Peter Budd gave us an excellent presentation about the Western Rebellion of 1549, an episode wryly remembered as the “Commotion Times” – but a more harrowing tale than that name would suggest. This being a proper U3A History Group, we looked at some of the recent evidence and some of us left the meeting keen to find out more.
An enthusiastic group of history-lovers joined us to look at sites in Copplestone, Coleford and Colebrooke.
Tony Gale gave a summary of current thinking on the Copplestone – an important Anglo-Saxon monument first recorded in 974CE as a boundary marker. How and why this stone was carried here from the western edge of Dartmoor no-one really knows, but it’s a tour-de-force of decoration, even if much of the detail has been eroded. There are plenty of unanswered questions about why it was erected, what the carvings represent and how it has been “mucked about with” over the last 1,000+ years – we might come back to this topic in more detail, some time.
The walk proper started at Coleford, where we met local historian Neville Enderson, a man with a deep and detailed knowledge of the village. Neville explained that until the nineteenth century, Coleford was on the main road west from Crediton. Not only did Charles I pass through with his army in 1644 (and possibly stood under the porch of Spencer Cottage to review them) but his wife, Queen Henrietta Maria, is reputed to have passed through the village in disguise on her way to Falmouth, fleeing the country after the birth of her daughter at Exeter. Neville also told us about the coming of the railway (now the Tarka Line) and the impact that had had on the village.
We walked to Colebrooke and met Neville again for a tour of the church. We looked at how the building had been adapted to meet changing religious practices (removing the rood screen, building extra aisles) and the role played by prominent local families including the Copplestones, the Corytons and others. Two notable bench-ends and one fine wall monument led to discussions about heraldry – a “wild man” holding the Gorges shield on a bench end, and the arms of Coryton and Mills on the memorial to Lady Elizabeth Coryton. Further research reveals that the unusual device on the Mills shield is a Fer-de-Moline, or millrind (the ironwork which supports the upper millstone), a fine example of canting heraldry (“Mills” represented by milling equipment).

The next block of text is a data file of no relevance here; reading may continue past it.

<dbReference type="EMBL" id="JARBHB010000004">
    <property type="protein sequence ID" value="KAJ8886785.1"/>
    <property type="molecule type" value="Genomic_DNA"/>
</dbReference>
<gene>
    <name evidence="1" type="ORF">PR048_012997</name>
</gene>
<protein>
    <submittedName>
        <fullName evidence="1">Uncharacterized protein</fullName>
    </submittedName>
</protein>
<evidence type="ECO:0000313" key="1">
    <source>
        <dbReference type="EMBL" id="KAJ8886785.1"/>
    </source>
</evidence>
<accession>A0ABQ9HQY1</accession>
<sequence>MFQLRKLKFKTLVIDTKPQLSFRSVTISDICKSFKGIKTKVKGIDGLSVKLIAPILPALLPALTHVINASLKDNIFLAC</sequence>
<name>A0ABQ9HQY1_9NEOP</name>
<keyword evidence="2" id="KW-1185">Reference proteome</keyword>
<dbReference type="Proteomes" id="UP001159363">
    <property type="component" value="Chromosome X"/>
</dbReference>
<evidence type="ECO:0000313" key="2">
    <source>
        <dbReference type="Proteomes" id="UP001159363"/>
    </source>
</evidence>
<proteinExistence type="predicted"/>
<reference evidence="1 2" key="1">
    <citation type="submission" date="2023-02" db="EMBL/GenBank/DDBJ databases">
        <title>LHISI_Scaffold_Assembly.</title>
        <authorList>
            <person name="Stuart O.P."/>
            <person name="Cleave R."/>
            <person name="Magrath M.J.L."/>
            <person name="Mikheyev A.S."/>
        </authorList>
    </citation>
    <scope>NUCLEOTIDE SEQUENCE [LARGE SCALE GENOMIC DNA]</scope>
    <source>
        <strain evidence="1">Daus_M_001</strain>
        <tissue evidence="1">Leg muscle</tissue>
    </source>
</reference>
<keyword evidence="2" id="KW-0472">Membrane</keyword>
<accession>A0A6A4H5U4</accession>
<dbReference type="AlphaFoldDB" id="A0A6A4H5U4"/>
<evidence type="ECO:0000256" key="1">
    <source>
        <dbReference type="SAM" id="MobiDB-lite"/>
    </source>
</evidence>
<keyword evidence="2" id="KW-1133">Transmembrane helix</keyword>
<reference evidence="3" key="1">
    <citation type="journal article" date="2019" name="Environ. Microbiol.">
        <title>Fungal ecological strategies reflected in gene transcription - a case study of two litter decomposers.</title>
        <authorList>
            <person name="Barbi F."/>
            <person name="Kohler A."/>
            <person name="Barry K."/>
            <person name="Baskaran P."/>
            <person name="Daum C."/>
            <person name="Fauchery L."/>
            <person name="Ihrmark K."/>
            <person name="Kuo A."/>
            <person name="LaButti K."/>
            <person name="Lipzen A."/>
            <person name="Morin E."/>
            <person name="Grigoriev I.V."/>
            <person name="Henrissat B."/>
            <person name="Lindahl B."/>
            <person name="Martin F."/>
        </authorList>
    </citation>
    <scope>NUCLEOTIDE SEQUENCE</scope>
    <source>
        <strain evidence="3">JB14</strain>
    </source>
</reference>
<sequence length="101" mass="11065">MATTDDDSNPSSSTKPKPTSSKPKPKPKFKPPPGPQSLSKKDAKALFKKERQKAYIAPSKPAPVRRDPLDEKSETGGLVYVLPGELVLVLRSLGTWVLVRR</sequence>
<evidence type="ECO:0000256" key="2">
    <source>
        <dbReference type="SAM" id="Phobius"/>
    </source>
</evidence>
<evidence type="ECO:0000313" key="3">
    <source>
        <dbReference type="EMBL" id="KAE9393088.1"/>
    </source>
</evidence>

Neville then showed us the grave of Colebrookes’s most notable celebrity. Abraham Cann was a professional wrestler who became Champion of All England in the 1820s. After retiring from the sport, he returned to his native village of Colebrooke and lies buried under an ornate stone.
Having worked up a good appetite walking back to Coleford, we rounded off the morning with lunch at the New Inn.
By common consent, we should do something like this again in the Spring. Thanks to Peter Budd for the photographs:
1 and 2 – The Copplestone
3 - Spencer Cottage, Coleford
4 - Gorges bench end, Colebrooke Church
5 – Coryton memorial, Colebrooke Church
6 – Churchyard and Abraham Cann’s Grave, Colebrooke
Our October meeting drew a big audience all eager to learn from Tony Gale about Britain’s First Road Atlas, published by the remarkable John Ogilby in 1675. We talked about the problems encountered by seventeenth century travellers (we moan about potholes and confusing road signs but things were much, much worse then) and we considered some of the challenges involved in designing and creating an entirely new sort of map. We also looked at how the Atlas described the main route through the Crediton area – including a fascinating amount of detail and several roads which can still be followed today.
John Heal presented a selection of old photographs of Crediton – part of the archive held by the Crediton History & Museum Society (CHAMS). John’s detailed knowledge of the town and its history was invaluable in picking out several fascinating details in the photographs – and we were all invited to help in identifying some of the inevitable “don’t knows”. Who might be able to identify the elegant gent in the hat at the Coronation Market of 1911 (see photo)? Why is a man in uniform holding two small flags in this photograph looking east along Union Road? We might ask John back again some time to share some more of this wonderful archive with us. In the meantime, click on the CHAMS link above right.
Georgina Edwards gave us a presentation on The Border Reivers and the Debatable Lands. We heard tales of villainous characters and dark deeds in the region lying between Scotland and England, a lawless place right up to Tudor times – just the thing to promote good cheer at Christmastime. Thanks to Georgina for helping to put things into perspective for us.
Click on a picture below to see it full-size with more details.